Below are three areas you can’t overlook as you navigate your way through the off season in the gym. Check them out!
1) Go through a physical movement screen every 6 weeks!
Do you know where you stand on the function scale? To help you get a clear picture of where your strengths and weaknesses are throughout your body, I recommend going through some sort of physical evaluation (we trust the Functional Movement Screen here at GPC). Understanding the mobility-stability model and how that pattern can help identify the root cause of a dysfunction is priceless. These aren’t always as obvious as you might think and are directly affecting the success you’ll have this winter as you look to tighten up and improve your golf mechanics. Please reach out if you are interested in going through our physical evaluation!
2) Dynamic Warm Up!
A dynamic warm up lasting equal to or longer than 10 minutes will significantly reduce the likelihood of injury and improve performance both in your workout and earlier in your round. The golf swing is a very powerful movement and puts a tremendous amount of stress on the body. Would you warm up before a pick-up basketball game? Would you warm up before a 5k? Whether you choose to, or not, the chance of getting hurt goes down significantly after you do.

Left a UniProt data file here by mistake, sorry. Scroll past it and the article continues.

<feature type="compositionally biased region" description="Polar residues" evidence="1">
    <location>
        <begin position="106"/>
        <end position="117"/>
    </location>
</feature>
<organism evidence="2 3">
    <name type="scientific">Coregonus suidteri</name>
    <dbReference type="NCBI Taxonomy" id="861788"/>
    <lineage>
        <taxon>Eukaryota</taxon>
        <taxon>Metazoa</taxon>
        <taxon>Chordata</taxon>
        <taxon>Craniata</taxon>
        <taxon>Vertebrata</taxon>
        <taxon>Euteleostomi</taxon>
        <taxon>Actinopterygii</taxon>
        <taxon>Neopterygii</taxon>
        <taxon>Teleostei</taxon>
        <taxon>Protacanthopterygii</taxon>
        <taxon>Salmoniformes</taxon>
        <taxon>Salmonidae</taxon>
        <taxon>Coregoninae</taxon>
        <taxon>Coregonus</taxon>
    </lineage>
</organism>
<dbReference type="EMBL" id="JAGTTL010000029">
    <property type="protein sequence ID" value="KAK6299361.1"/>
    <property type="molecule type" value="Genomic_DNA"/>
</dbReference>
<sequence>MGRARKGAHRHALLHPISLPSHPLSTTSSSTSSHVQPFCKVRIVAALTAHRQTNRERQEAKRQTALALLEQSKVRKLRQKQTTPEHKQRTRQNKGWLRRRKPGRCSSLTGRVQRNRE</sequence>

3) BACK to basics!
The spine is broken down into 4 different segments. The bone structure of the vertebrae varies slightly between each segment as each area has a specific role. In the golf swing, we want to rotate through our thoracic spine (mid spine) primarily as this segment offers the most range of motion. This doesn’t mean that the lumbar spine (low back) doesn’t rotate at all, but rotation is very minimal in this segment and it’s primary role is to act as a stable segment. If your thoracic spine rotation is limited, you will most likely turn to that low back to take over. Not good! This would classify as a pretty clear dysfunction and it would be our goal to help you improve your thoracic rotation (while also assessing the rest of your chain) to take the stress off the low back.